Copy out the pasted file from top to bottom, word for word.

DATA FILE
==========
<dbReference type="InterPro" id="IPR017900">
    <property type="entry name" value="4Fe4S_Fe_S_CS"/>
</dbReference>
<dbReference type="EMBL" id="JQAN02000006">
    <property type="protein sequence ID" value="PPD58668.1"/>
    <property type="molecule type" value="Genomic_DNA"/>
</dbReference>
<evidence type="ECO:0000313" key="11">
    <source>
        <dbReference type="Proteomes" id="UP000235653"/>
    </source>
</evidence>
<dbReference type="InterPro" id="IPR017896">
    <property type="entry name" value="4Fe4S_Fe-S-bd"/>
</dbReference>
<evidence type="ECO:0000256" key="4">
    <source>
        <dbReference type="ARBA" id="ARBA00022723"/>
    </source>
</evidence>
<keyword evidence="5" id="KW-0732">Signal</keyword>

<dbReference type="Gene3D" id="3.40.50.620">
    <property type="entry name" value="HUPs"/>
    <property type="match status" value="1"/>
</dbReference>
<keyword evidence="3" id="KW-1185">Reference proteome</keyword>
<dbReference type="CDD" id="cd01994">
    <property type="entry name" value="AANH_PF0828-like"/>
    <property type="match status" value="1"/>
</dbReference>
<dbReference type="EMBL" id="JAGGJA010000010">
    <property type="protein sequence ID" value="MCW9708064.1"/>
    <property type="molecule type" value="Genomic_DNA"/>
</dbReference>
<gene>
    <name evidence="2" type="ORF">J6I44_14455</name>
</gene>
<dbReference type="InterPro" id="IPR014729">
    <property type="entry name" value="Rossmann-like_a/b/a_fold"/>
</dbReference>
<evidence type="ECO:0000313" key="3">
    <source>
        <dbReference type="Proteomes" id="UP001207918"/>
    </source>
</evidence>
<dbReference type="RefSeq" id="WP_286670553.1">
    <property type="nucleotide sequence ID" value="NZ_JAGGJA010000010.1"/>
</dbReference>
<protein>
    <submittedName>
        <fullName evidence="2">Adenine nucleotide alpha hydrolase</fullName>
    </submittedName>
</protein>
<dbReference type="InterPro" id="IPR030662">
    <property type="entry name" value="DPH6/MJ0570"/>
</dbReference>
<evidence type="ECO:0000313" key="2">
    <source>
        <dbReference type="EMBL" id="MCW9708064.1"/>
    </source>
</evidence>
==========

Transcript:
<dbReference type="InterPro" id="IPR017900">
    <property type="entry name" value="4Fe4S_Fe_S_CS"/>
</dbReference>
<dbReference type="EMBL" id="JQAN02000006">
    <property type="protein sequence ID" value="PPD58668.1"/>
    <property type="molecule type" value="Genomic_DNA"/>
</dbReference>
<evidence type="ECO:0000313" key="11">
    <source>
        <dbReference type="Proteomes" id="UP000235653"/>
    </source>
</evidence>
<dbReference type="InterPro" id="IPR017896">
    <property type="entry name" value="4Fe4S_Fe-S-bd"/>
</dbReference>
<evidence type="ECO:0000256" key="4">
    <source>
        <dbReference type="ARBA" id="ARBA00022723"/>
    </source>
</evidence>
<keyword evidence="5" id="KW-0732">Signal</keyword>

<dbReference type="Gene3D" id="3.40.50.620">
    <property type="entry name" value="HUPs"/>
    <property type="match status" value="1"/>
</dbReference>
<keyword evidence="3" id="KW-1185">Reference proteome</keyword>
<dbReference type="CDD" id="cd01994">
    <property type="entry name" value="AANH_PF0828-like"/>
    <property type="match status" value="1"/>
</dbReference>
<dbReference type="EMBL" id="JAGGJA010000010">
    <property type="protein sequence ID" value="MCW9708064.1"/>
    <property type="molecule type" value="Genomic_DNA"/>
</dbReference>
<gene>
    <name evidence="2" type="ORF">J6I44_14455</name>
</gene>
<dbReference type="InterPro" id="IPR014729">
    <property type="entry name" value="Rossmann-like_a/b/a_fold"/>
</dbReference>
<evidence type="ECO:0000313" key="3">
    <source>
        <dbReference type="Proteomes" id="UP001207918"/>
    </source>
</evidence>
<dbReference type="RefSeq" id="WP_286670553.1">
    <property type="nucleotide sequence ID" value="NZ_JAGGJA010000010.1"/>
</dbReference>
<protein>
    <submittedName>
        <fullName evidence="2">Adenine nucleotide alpha hydrolase</fullName>
    </submittedName>
</protein>
<dbReference type="InterPro" id="IPR030662">
    <property type="entry name" value="DPH6/MJ0570"/>
</dbReference>
<evidence type="ECO:0000313" key="2">
    <source>
        <dbReference type="EMBL" id="MCW9708064.1"/>
    </source>
</evidence>